Here is another entry for Inspiration Monday over at Be Kind Rewrite. Haven’t tried it? Well then, get the heck over there and check it out! This one was written with the prompt, “comfortable cage”. Hope you enjoy!
* In Your Comfortable Cages *
We put the alien in a cage.
It was perfectly comfortable. Its smooth, steel bars circled around a floor of soft bedding, and we provided both water and a selection of different foods (we were unsure of what exactly it fed on, and so tried to accommodate for all tastes). But despite our efforts, the poor creature wailed anxiously and endlessly.
It spoke in a language unknown to us, a garbled stream of harsh sounds that it screeched whenever its captives came near. In the first hours following its entrapment, the alien had demonstrated a range of different emotions—or so we interpreted. Its retched noises changed from mournful whines, as if it were entreating us for its freedom, to short, sharp yelps as it threw itself wildly against the bars.
We were prepared to sedate it, for its own wellbeing, but it tired itself out before long, gasping frantically as its lungs struggled to adapt to the different atmosphere that surrounded it.
Despite its hostility, we grew to care deeply for this small, pitiful creature. Over time, we taught ourselves the best ways to care for it, help it to grow and keep it comfortable.
We succeeded in the first two endeavours, but it never seemed truly comfortable in its cage.
Nevertheless, our alien was highly educational for us. Several years after its capture, we began searching for more, and found them in large, plentiful groups. Screeching their awful, unintelligible language, we lowered them into their comfortable cages and raised them as best we could. We were certain that, from what little we’d seen of their violent and rotting home planet, we were taking them to a better place.
We explored their technologies, so different from our own, and attempted to decipher their language and learn how best to care for them. Strangely, in the course of our studies, we discovered that they had always been aware of our existence, but had never sought to locate us as we did them. Perhaps they had feared us, but they had no reason to do so. We wanted only to ensure their wellbeing.
The decades that followed were prosperous for our aliens. We began to breed them, and guided their offspring, who we found to be more docile and agreeable, to work in a wide range of different areas. They were easy to train—eager and strong and highly intelligent.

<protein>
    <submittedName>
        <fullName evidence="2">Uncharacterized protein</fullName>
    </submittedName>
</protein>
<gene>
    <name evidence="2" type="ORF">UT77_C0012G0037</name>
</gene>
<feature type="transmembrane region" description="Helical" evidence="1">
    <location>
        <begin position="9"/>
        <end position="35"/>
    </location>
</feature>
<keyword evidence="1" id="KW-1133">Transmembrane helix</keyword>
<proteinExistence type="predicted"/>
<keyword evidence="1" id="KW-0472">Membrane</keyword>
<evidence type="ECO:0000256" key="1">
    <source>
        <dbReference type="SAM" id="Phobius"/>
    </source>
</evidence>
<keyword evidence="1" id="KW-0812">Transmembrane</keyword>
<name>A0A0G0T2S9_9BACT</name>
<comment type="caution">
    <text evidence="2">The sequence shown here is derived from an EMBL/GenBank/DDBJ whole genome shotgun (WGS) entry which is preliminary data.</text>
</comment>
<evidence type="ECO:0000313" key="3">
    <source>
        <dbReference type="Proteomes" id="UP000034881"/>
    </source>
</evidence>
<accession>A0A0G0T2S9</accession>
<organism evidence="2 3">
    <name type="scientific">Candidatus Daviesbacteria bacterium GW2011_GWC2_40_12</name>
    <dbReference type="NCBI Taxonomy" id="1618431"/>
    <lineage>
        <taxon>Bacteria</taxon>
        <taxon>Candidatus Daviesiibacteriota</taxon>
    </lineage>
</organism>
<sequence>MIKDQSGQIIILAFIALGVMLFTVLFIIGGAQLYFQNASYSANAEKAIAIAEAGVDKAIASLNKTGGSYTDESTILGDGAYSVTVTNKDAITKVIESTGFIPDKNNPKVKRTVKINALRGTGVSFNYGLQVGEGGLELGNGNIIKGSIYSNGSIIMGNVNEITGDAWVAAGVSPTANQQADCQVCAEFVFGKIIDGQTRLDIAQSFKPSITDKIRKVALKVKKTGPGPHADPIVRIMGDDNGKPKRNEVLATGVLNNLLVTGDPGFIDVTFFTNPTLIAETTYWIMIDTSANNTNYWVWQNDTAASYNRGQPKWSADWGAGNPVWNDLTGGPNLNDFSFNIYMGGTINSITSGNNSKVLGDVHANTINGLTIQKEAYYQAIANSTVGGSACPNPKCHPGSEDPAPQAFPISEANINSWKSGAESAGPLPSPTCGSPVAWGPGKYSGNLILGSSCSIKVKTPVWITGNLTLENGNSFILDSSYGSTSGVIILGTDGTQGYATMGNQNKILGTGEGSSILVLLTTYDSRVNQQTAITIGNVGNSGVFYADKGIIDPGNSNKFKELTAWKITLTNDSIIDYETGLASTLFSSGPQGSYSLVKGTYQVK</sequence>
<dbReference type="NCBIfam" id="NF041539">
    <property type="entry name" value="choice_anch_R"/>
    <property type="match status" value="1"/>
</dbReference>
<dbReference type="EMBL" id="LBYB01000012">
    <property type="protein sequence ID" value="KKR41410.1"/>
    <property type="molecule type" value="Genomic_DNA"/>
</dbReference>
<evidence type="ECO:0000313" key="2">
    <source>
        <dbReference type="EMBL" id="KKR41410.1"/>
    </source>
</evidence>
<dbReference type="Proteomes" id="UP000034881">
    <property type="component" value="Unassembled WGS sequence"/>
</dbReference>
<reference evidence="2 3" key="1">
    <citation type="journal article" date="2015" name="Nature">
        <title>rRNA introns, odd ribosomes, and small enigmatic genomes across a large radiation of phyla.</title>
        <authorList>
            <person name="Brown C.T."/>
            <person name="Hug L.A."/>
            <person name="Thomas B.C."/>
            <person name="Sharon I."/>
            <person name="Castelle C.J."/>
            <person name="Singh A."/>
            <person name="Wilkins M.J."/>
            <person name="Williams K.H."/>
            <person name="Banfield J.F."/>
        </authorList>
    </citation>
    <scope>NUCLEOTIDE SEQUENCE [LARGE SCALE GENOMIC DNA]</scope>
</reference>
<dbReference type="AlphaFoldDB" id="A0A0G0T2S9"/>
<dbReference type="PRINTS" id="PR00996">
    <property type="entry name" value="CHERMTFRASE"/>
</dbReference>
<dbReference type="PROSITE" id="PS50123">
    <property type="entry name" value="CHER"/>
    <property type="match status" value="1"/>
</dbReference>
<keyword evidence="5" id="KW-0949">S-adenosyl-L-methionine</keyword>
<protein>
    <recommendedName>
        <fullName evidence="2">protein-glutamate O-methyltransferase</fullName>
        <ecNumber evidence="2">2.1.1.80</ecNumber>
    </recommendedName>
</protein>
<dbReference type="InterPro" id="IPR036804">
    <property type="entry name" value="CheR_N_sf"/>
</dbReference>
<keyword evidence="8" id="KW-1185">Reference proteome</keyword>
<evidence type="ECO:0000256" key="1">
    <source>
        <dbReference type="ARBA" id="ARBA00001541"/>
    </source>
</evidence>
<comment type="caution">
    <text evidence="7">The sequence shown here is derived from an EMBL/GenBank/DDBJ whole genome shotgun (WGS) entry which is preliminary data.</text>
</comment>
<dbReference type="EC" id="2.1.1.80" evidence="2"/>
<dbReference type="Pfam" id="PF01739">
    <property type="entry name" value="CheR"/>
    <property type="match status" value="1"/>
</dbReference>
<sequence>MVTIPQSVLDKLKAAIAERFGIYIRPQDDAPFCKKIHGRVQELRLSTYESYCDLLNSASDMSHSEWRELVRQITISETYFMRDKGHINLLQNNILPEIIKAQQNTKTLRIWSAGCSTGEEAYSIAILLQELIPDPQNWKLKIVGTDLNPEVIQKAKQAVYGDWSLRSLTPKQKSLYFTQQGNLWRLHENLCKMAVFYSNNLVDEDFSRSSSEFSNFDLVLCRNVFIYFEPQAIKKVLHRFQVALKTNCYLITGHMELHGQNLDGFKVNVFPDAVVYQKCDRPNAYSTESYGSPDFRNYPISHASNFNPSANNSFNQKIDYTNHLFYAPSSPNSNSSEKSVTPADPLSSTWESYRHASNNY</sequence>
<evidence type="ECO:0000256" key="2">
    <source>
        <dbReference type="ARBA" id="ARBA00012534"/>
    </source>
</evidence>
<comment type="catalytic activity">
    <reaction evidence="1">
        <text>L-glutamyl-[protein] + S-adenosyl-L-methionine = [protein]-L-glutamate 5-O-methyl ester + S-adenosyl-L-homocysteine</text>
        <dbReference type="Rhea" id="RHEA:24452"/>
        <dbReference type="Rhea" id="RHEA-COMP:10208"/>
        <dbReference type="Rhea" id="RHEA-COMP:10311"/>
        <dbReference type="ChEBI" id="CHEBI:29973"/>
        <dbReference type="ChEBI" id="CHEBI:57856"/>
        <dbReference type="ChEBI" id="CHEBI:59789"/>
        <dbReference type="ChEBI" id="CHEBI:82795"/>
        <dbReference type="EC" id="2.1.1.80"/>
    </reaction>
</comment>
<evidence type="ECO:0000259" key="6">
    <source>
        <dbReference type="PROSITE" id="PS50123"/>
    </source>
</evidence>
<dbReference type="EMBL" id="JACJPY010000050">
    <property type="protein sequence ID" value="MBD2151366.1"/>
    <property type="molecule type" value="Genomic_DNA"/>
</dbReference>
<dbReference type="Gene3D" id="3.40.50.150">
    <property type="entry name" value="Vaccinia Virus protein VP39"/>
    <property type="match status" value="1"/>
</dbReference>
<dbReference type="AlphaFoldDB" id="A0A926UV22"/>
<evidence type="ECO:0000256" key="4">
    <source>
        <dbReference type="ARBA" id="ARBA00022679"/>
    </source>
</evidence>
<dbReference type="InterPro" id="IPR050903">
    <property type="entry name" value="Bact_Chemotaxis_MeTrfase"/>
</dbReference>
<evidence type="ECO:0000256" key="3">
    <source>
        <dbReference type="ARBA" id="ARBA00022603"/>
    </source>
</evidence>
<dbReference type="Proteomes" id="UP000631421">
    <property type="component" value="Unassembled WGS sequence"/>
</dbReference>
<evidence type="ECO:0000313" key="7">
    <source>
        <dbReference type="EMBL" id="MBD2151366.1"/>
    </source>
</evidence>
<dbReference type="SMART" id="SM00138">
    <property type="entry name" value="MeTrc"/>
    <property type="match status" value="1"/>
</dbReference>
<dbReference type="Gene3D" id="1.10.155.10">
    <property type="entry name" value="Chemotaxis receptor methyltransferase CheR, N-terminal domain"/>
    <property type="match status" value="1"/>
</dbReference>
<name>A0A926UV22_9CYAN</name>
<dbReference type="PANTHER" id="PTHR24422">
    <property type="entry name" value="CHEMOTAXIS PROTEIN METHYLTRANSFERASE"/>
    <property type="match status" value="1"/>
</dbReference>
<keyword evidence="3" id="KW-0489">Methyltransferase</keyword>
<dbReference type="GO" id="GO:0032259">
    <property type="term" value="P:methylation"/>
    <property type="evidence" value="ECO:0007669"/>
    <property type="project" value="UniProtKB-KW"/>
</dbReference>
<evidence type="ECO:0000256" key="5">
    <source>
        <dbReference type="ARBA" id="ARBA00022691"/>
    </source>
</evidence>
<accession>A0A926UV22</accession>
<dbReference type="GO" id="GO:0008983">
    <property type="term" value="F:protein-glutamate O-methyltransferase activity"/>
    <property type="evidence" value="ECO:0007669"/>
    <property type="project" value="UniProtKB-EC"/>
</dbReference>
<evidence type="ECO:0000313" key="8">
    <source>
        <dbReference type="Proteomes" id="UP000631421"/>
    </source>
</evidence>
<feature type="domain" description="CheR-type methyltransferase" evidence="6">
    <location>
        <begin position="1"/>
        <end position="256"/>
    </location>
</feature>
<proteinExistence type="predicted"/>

Our first-generation aliens began to show signs of aging; following years of captivity, we were finally able to integrate them into social life as our pets, obedient and gentle.
Except for the First.
I admit that our initial finding had always intrigued me more than the others. I was so involved in its upbringing that, when I was told it was being retired, I offered to take it into my own household. My wife was displeased, but I could not bear to have my alien sent away from my watchful eye.
I had hoped that, like the others who had been domesticated, I would be able to release it and rely on its obedience to keep it at my side. But it wasn’t to be—despite its age, my beloved little alien was as ferocious and wild as the day we’d captured it. And so I kept it in its cage, comfortable and cared for until the day it died.
I hadn’t been expecting its passing; after all, for all we knew about the aliens, their exact lifespan was still unknown to us. I rose one day to find it dead and cold on the floor of its enclosure, with a look of peace upon its weathered face.
Despite her distaste for the creatures, my wife was sympathetic to my grief. After a few months had passed, she gently asked if it would please me to take a new alien into our home.
One day, I think I will. But for now, my grief is too raw. So I will continue with my work to ensure that we locate more of this new race and take them into our care, learning as much about them as we can to ensure their longevity.
There is so much we do not know about these aliens, but of one thing I am certain:
These fragile creatures, these precious humans, need our care, and we shall give it to them.
Comfortable in their cages, we shall keep them safe.
- Love The Bad Guy